Congress should deny war powers
The Islamic State is evil. But that's no reason for America to go to war again in the Middle East. Or for Congress to approve years more of conflict.
The president requested formal legal authority to war against the militants —more than six months after dropping the first bomb on the self-proclaimed caliphate. The U.S. is defending a gaggle of frenemies from a far weaker foe unable to seriously threaten America.
The self-proclaimed Islamic State has gone through several incarnations dating back to 1999. For a long time the Obama administration ignored the group's gains, recognizing that it was more about insurgency than terrorism, and was targeting Middle Eastern countries, not the U.S.
The administration reversed course when the group's advances threatened Kurdistan's capital of Erbil and Iraq's Yazidi community. Even so, the mission seemed limited, until the beheading of two American hostages transformed administration policy.
Now President Barack Obama claims the Islamic State threatens "U.S. national security." But how can a few thousand insurgents, locked in bitter combat with several Middle Eastern nations, endanger the globe's superpower?
The administration created yet another pseudo-coalition of roughly 60 nations and the European Union, with U.S. forces responsible for over 90 percent of the airstrikes as of last week. "ISIL is going to lose," declared the president. But, reported the Associated Press, foreign fighters continue to join "in unprecedented numbers."
In seeking congressional authority the administration is playing on emotions, highlighting the Islamic State's crimes. Moreover, hostage Kayla Mueller's killing "fueled congressional outrage and renewed calls to defeat" the organization, reported USA Today.
Yet her tragic fate demonstrates the group's limited reach. The only U.S. citizens harmed by the Islamic State are those who voluntarily traveled to a war zone.
The group has succeeded only because of others' failings. In Syria, a civil war destroyed the political order. In Iraq, the sectarian Shia central government spawned a corresponding Sunni counter-reaction.
The Islamic State found the going much tougher once it moved beyond select areas of Iraq and Syria. Indeed, the movement has targeted nations with a million or more men under arms. Protecting the militants from this formidable collection of enemies is, paradoxically, Washington, by taking over other nations' defense duties.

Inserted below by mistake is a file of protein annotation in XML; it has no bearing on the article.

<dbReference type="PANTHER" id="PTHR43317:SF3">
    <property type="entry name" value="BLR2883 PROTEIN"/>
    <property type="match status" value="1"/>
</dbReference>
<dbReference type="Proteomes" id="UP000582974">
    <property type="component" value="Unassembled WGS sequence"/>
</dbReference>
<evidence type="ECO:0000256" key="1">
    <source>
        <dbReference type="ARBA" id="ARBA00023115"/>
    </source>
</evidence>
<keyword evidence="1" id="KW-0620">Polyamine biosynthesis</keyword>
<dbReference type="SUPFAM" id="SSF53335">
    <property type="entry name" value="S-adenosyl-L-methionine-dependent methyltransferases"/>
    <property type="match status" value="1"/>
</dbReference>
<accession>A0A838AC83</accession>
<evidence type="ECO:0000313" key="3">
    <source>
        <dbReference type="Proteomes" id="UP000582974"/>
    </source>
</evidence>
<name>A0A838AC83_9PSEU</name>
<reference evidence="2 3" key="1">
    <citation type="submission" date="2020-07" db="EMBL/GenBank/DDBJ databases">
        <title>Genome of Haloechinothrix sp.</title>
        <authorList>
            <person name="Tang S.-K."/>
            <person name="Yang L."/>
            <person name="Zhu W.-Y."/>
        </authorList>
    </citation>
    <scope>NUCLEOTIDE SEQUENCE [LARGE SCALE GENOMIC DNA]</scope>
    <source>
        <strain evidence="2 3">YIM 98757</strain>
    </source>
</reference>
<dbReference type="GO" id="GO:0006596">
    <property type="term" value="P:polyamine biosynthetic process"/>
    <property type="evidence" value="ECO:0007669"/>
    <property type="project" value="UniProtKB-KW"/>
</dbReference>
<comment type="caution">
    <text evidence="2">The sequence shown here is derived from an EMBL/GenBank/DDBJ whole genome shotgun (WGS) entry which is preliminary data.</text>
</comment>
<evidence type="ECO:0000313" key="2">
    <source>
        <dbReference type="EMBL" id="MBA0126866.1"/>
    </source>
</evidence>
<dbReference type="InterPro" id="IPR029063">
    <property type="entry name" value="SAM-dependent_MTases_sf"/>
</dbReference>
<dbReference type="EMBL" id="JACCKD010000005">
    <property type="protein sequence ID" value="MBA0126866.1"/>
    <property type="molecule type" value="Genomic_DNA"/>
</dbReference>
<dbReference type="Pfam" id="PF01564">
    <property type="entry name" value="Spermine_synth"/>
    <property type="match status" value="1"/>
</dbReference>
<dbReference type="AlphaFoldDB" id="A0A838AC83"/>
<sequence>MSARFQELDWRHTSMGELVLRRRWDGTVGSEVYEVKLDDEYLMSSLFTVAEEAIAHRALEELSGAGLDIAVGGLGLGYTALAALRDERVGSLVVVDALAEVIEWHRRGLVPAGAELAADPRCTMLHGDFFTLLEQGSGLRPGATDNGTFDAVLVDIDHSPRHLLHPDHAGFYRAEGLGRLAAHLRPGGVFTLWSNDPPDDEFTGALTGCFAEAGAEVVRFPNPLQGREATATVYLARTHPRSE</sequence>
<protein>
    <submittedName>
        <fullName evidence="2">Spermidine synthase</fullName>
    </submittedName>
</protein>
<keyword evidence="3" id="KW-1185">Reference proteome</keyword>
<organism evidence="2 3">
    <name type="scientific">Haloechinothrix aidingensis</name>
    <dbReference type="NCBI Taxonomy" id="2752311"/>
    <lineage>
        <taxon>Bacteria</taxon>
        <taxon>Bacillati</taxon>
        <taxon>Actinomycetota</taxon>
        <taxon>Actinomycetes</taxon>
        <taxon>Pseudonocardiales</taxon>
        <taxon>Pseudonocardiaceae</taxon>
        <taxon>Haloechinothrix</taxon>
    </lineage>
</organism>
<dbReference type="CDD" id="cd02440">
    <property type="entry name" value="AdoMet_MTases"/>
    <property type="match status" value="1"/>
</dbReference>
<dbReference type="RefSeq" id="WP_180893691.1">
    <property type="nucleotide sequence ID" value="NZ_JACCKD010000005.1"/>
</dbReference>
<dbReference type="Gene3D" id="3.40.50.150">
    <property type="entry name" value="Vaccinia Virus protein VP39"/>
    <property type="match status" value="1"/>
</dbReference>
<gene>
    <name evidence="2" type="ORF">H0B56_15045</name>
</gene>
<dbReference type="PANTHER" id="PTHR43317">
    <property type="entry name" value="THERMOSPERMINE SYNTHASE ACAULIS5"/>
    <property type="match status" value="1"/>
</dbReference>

Unfortunately, the proposed Authorization for the Use of Military Force would further entangle America in sectarian war without addressing the reasons for the Islamic State's success. The measure would leave in place the 2001 AUMF, directed against al-Qaida, under which the administration improbably claimed authority to attack the Islamic State, a different group that had nothing to do with 9/11 and that has not attacked America.
Moreover, the new measure would be a dangerous expansion of executive power. First, the administration requested authority to wage at least three more years of war. In December, Secretary of State John Kerry also urged "provisions for extension" of such a limit.
Second, there is no geographic limit. Today the U.S. is operating in Iraq and Syria. The new AUMF would authorize combat anywhere.
Third, the measure does not limit war to the Islamic State. Also included are "any closely related successor entity" and "associated persons or forces," meaning the group's allies, defined as "fighting for, on behalf of, or alongside ISIL or any closely-related successor entity in hostilities against the United States or its coalition partners." That would cover almost any Syrian opposition group, from the al-Nusra Front to so-called moderates, as well as Sunni tribes, former Baathists, and anyone else opposed to the Shia-majority government in Iraq.
Fourth, the resolution bars only "enduring offensive ground operations." However, the current operation is described as a matter of America's "inherent right of individual and collective self-defense" even though the Islamic State did not attack America. Moreover, most "offensive ground operations" can be redefined as a means to defend someone somewhere. The president's transmittal letter also exempted a variety of activities from any limit — rescue operations, actions against the group's leadership, intelligence work, "missions to enable kinetic strikes," and "other forms of advice and assistance."
Fifth, instead of turning the war over to threatened Arab states, the new AUMF would assure Washington's "allies" that they need not worry about their own defense. Instead of intervening temporarily to give time for surrounding states to act, the administration plans to create a herd of long-term military dependents.
If Congress truly is concerned about legality, it should enforce the 2001 AUMF. Any new measure should sharply limit military operations. Legislators should end old wars, not rationalize new ones.
Doug Bandow is a senior fellow at the Cato Institute and former special assistant to President Ronald Reagan.